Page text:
Post-transcriptional gene expression control is ubiquitous. It connects the transcriptional input from genes to the translational output in the form of proteins, in the end leading to the manifestation of phenotypes and adaptation.
Our research is focused on post-transcriptional mechanisms used by relatively simple bacterial-type genetic systems (bacteria and their distant descendants, mitochondria) to globally shape - and eventually adjust - their gene expression.
We are particularly interested in biology of highly conserved pleiotropic RNA-binding proteins (RBPs), noncoding RNAs, and the ribonucleoprotein particles (RNPs) they make up together.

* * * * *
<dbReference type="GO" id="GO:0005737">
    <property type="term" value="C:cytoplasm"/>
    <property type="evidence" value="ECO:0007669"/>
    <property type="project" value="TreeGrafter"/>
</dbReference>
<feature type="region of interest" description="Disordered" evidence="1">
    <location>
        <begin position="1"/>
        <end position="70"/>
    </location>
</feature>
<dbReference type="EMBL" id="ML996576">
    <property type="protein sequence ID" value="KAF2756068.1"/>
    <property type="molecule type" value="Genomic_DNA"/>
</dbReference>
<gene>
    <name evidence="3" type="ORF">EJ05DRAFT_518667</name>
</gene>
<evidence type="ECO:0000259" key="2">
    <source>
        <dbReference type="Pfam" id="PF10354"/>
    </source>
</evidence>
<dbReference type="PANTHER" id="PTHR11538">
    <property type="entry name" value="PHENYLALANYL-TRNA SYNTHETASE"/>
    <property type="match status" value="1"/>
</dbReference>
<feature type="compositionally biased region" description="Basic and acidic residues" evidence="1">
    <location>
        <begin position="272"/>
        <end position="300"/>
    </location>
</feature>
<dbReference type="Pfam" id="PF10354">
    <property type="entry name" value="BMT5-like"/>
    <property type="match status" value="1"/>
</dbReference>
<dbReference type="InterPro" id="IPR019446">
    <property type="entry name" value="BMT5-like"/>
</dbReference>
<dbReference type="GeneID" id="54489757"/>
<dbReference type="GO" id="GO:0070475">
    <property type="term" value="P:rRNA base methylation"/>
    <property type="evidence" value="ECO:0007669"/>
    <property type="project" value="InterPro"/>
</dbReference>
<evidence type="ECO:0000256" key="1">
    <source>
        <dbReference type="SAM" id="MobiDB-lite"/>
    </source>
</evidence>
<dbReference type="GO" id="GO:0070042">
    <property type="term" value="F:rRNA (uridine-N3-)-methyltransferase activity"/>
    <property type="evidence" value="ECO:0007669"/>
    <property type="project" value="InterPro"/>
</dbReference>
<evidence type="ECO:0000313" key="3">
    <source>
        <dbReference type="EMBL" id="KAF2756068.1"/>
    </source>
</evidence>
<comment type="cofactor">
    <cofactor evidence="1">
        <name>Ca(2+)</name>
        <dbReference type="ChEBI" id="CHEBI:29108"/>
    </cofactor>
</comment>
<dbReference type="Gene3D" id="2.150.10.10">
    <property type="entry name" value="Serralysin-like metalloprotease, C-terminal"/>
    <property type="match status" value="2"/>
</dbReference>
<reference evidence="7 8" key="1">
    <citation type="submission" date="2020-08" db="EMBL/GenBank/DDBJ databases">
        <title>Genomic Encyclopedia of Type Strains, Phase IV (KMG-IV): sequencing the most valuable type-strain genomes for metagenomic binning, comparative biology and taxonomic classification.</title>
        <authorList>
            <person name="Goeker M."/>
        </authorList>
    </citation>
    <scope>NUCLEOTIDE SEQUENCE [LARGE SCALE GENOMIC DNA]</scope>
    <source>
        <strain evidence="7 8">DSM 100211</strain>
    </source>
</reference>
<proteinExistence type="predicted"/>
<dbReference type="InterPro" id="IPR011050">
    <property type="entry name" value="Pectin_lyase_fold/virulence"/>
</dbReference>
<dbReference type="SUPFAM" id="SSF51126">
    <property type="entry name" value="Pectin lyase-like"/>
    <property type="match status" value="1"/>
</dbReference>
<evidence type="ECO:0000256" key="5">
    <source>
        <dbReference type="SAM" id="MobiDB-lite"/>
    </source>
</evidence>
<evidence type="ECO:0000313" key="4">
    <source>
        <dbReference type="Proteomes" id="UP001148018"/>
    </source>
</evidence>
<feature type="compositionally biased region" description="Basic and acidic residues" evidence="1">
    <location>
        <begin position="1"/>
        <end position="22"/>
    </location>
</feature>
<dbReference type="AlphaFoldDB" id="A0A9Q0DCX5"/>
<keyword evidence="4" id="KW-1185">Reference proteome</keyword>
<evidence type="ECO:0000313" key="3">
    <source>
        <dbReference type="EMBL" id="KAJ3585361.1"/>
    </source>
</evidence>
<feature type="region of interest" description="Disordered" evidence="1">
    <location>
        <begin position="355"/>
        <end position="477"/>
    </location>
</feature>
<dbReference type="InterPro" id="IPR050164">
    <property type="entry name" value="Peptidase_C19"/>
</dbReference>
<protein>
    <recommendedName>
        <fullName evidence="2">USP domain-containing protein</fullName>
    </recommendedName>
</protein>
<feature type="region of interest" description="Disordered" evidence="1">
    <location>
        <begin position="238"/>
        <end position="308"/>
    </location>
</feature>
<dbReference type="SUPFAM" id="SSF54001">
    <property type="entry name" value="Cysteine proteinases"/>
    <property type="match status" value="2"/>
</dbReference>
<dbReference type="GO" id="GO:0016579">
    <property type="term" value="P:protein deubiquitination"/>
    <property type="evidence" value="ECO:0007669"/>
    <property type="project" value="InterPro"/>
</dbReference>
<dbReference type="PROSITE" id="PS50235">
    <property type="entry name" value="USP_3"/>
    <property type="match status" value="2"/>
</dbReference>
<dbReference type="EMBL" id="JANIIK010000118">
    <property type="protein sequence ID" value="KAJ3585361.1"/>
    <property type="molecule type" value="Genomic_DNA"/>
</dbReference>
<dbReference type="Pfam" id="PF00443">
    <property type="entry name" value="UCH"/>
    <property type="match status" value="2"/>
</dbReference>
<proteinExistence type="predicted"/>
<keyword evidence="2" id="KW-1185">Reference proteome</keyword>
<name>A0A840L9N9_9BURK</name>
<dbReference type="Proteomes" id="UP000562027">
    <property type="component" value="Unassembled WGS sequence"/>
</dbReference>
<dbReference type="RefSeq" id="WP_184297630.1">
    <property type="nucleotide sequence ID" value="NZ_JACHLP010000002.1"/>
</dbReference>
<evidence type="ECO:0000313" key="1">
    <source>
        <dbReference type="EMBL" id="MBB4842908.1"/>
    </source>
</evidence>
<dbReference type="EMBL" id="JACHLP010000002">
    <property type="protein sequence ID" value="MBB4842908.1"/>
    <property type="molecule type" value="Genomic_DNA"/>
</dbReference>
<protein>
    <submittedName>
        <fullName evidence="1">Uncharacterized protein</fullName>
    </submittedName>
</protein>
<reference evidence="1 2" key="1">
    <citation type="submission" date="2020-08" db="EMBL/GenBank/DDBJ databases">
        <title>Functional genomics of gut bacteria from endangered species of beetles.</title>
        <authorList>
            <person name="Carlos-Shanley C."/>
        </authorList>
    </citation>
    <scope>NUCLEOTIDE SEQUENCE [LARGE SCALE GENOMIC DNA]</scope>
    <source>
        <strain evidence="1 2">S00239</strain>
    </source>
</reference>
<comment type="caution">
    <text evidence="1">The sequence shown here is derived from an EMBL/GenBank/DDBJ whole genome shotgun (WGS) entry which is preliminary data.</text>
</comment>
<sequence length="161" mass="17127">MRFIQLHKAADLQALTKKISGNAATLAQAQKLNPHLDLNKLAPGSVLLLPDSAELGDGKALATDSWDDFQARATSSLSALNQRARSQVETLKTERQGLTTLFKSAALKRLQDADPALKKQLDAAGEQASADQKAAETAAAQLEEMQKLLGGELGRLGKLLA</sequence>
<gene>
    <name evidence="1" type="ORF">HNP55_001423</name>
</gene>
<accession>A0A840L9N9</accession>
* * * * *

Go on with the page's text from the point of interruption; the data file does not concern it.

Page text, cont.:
By using and developing a wide variety of methods – from biochemistry to systems-level approaches and experimental evolution – we aim at understanding how these fascinating regulators work at all levels (from elementary molecular acts to their physiological consequences) and why they are so deeply conserved across large phylogenetic clades. We are also interested in theoretical aspects of RNA-binding hubs.